What else could we do?”



I retired from selling antique magazines, after 54 years, and am currently organizing two thousand pages of stories and poetry into an autobiography in a (possibly) more coherent way. Also to record the stories in my own voice. Perhaps some interested party out there wants to discuss that objective with me? I’m seeking an agent to become better known as a writer and storyteller.


I’m available for hire to read my poetry and short stories in the Chicago and Milwaukee metro area. robertmkatzman@gmail.com is one way to contact me.

Comments about all my non-fiction stories and poetry are welcome.





Comment by Don Larson

August 2, 2016 @ 11:40 am


An excellent poem of the acquisition of knowledge and wisdom and the divine desire to transfer via love to another.

We all have limits. Some folks increase theirs as they may.


Comment by newman from newark

August 2, 2016 @ 3:33 pm

bullseye…as usual…Bob

Comment by Tory Shade

August 2, 2016 @ 8:24 pm

Your writing was, as usual, very moving. The poem led my mind off in several different directions of fantasy and reality of what night have been. The late child was so very fortunate.

Comment by Brad Dechter

August 3, 2016 @ 2:29 pm

In our sunset years you have helped give us all perspective on what is good and right. You also leave me grateful to you and for my life by giving me added insight.
Thanks- damned good work!

Comment by eileen schroeder

August 6, 2016 @ 6:09 am

July 31st was my maternal grandmother’s birthday…she like your character came from another time and made a deep impression on my soul…so I could relate.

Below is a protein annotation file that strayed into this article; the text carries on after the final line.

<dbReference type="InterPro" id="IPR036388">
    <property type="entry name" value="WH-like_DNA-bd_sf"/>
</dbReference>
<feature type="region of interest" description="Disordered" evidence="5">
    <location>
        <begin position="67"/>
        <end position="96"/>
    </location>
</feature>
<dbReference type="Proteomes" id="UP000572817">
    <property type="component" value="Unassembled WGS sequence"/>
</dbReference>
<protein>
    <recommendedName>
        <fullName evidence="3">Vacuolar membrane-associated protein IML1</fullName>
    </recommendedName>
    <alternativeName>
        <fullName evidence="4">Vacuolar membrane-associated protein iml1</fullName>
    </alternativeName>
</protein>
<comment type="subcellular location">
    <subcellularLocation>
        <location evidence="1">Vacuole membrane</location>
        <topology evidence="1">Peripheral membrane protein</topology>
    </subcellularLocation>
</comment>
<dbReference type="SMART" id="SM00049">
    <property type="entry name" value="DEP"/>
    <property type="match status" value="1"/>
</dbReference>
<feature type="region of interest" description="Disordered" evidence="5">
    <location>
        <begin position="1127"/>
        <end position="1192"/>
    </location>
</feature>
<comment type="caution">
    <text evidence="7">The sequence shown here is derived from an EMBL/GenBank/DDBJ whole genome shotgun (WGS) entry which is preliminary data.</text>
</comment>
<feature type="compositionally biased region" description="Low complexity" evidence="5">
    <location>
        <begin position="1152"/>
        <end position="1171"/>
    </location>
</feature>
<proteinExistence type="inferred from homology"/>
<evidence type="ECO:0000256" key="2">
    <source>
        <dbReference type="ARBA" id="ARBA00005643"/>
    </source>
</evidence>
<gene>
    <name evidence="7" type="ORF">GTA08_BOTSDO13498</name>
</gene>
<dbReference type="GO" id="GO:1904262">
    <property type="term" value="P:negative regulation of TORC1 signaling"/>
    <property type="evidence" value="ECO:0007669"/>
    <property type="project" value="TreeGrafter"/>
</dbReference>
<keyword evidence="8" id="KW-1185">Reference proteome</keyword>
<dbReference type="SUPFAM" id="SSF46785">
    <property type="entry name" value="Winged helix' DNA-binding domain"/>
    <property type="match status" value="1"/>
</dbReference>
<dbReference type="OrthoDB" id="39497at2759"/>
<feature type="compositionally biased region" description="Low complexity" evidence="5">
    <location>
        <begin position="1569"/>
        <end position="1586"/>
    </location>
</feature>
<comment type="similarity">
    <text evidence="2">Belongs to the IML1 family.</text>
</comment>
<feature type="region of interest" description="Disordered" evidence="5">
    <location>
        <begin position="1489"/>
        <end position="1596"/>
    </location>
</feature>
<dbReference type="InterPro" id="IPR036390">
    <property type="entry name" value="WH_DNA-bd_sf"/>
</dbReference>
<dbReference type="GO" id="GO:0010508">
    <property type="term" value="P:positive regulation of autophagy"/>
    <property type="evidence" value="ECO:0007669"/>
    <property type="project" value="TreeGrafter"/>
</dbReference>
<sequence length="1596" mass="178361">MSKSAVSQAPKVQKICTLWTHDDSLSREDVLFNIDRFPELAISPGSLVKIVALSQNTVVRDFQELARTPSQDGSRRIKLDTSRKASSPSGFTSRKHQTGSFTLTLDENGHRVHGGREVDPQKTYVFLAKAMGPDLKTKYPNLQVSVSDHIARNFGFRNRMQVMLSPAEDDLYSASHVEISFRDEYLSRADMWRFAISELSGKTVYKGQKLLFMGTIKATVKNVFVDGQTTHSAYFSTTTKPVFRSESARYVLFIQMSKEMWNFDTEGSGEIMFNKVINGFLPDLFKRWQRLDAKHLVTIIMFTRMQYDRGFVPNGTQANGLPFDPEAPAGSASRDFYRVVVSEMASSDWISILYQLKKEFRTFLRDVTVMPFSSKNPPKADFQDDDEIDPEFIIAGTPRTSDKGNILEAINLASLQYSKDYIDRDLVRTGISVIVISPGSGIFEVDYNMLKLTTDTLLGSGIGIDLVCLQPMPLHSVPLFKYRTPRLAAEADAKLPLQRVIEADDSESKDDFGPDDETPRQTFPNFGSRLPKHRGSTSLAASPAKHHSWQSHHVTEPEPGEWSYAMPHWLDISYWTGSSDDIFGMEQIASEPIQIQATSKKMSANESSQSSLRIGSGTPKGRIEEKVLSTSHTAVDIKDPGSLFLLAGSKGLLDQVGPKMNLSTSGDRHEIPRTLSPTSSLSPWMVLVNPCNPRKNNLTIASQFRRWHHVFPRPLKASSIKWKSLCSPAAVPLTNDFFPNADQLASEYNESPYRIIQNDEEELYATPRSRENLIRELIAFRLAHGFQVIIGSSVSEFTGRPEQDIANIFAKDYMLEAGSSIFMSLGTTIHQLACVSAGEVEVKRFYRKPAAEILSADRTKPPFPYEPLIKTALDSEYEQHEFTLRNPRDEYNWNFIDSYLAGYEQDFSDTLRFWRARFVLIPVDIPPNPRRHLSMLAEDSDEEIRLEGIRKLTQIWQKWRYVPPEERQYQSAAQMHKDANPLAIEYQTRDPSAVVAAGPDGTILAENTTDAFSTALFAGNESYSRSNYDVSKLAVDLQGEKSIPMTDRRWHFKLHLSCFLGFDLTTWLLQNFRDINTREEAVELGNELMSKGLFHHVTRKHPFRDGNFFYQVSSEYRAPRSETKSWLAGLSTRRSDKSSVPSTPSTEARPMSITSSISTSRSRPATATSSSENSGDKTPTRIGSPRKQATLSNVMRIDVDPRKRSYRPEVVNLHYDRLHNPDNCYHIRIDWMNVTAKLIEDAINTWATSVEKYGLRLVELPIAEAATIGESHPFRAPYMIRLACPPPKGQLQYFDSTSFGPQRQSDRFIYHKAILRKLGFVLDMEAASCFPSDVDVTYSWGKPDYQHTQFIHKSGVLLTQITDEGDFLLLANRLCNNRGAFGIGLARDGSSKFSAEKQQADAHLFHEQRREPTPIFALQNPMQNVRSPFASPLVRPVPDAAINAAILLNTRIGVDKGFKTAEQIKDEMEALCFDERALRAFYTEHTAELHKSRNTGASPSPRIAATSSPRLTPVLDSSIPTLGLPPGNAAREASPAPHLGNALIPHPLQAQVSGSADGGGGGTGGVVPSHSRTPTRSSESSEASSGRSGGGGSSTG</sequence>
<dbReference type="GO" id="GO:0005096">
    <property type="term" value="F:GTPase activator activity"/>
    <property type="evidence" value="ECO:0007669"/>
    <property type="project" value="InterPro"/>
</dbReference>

Comment by Helene

August 7, 2016 @ 9:08 pm

I am a late child. Twice. My birth father and adoptive father both late 40″s. I was destined to have older parents either way. Late children are loved in a special way. And that love lives on forever.

Comment by Melanie Bohl

August 24, 2016 @ 7:21 pm

What a beautiful story of boundless love.

Comment by David Griesemer

August 26, 2016 @ 1:14 pm

Great opening dialog with Joy. Reminds you of Tevye, arguing with his daughters. Lately, holding down three jobs and other problems have drained the life out of me. I yearn to blend into the horizon. To surrender. Here, Bob makes me ashamed of my quit. Too much loving left to do.

Comment by Brad Dechter

September 5, 2017 @ 4:41 am

My previous comment stands.
Good on Ya!

Comment by Astri Lindberg

September 5, 2017 @ 8:31 am

Another absolutely beautiful and recognizable poem. Thank you, Bob. Late child is a fortunate person to have had such loving parents.
: ) Astri

Comment by Jim Payne

September 7, 2017 @ 5:36 pm